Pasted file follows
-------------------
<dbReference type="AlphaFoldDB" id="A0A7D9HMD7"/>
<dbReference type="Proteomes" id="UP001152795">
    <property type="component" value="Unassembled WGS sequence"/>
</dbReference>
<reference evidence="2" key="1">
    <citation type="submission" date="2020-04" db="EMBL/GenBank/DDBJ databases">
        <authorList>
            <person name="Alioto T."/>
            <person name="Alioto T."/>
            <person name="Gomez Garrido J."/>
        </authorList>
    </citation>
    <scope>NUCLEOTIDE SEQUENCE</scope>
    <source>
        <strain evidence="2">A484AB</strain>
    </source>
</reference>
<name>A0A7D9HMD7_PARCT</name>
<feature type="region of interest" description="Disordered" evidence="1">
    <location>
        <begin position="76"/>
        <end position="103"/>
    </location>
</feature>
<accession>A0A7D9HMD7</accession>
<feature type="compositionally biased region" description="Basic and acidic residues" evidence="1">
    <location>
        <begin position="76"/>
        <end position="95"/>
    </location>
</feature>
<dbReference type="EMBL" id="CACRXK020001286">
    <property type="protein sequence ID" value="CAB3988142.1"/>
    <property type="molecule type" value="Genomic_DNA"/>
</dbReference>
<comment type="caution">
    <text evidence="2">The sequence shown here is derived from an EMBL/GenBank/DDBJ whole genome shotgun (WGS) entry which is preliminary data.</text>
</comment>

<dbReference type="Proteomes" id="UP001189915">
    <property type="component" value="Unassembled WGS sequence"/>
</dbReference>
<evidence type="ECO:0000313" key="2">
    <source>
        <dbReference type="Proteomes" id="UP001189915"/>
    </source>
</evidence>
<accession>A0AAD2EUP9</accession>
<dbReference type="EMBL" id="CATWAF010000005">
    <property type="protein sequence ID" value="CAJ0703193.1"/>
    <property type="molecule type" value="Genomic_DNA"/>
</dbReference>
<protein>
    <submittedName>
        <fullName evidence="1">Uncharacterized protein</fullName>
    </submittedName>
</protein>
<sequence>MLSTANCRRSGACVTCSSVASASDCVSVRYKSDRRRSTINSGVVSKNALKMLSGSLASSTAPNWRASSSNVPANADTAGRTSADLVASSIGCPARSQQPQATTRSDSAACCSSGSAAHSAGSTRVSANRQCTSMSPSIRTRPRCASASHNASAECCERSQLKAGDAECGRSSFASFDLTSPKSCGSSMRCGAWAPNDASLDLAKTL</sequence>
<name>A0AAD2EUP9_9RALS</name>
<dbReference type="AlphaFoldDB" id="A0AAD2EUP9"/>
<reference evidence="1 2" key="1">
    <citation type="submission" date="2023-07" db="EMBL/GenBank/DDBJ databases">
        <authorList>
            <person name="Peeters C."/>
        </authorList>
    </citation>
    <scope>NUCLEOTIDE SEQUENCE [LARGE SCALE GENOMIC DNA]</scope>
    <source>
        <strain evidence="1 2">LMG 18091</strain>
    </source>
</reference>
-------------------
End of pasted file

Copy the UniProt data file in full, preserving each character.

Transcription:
<dbReference type="AlphaFoldDB" id="A0A7D9HMD7"/>
<dbReference type="Proteomes" id="UP001152795">
    <property type="component" value="Unassembled WGS sequence"/>
</dbReference>
<reference evidence="2" key="1">
    <citation type="submission" date="2020-04" db="EMBL/GenBank/DDBJ databases">
        <authorList>
            <person name="Alioto T."/>
            <person name="Alioto T."/>
            <person name="Gomez Garrido J."/>
        </authorList>
    </citation>
    <scope>NUCLEOTIDE SEQUENCE</scope>
    <source>
        <strain evidence="2">A484AB</strain>
    </source>
</reference>
<name>A0A7D9HMD7_PARCT</name>
<feature type="region of interest" description="Disordered" evidence="1">
    <location>
        <begin position="76"/>
        <end position="103"/>
    </location>
</feature>
<accession>A0A7D9HMD7</accession>
<feature type="compositionally biased region" description="Basic and acidic residues" evidence="1">
    <location>
        <begin position="76"/>
        <end position="95"/>
    </location>
</feature>
<dbReference type="EMBL" id="CACRXK020001286">
    <property type="protein sequence ID" value="CAB3988142.1"/>
    <property type="molecule type" value="Genomic_DNA"/>
</dbReference>
<comment type="caution">
    <text evidence="2">The sequence shown here is derived from an EMBL/GenBank/DDBJ whole genome shotgun (WGS) entry which is preliminary data.</text>
</comment>

<dbReference type="Proteomes" id="UP001189915">
    <property type="component" value="Unassembled WGS sequence"/>
</dbReference>
<evidence type="ECO:0000313" key="2">
    <source>
        <dbReference type="Proteomes" id="UP001189915"/>
    </source>
</evidence>
<accession>A0AAD2EUP9</accession>
<dbReference type="EMBL" id="CATWAF010000005">
    <property type="protein sequence ID" value="CAJ0703193.1"/>
    <property type="molecule type" value="Genomic_DNA"/>
</dbReference>
<protein>
    <submittedName>
        <fullName evidence="1">Uncharacterized protein</fullName>
    </submittedName>
</protein>
<sequence>MLSTANCRRSGACVTCSSVASASDCVSVRYKSDRRRSTINSGVVSKNALKMLSGSLASSTAPNWRASSSNVPANADTAGRTSADLVASSIGCPARSQQPQATTRSDSAACCSSGSAAHSAGSTRVSANRQCTSMSPSIRTRPRCASASHNASAECCERSQLKAGDAECGRSSFASFDLTSPKSCGSSMRCGAWAPNDASLDLAKTL</sequence>
<name>A0AAD2EUP9_9RALS</name>
<dbReference type="AlphaFoldDB" id="A0AAD2EUP9"/>
<reference evidence="1 2" key="1">
    <citation type="submission" date="2023-07" db="EMBL/GenBank/DDBJ databases">
        <authorList>
            <person name="Peeters C."/>
        </authorList>
    </citation>
    <scope>NUCLEOTIDE SEQUENCE [LARGE SCALE GENOMIC DNA]</scope>
    <source>
        <strain evidence="1 2">LMG 18091</strain>
    </source>
</reference>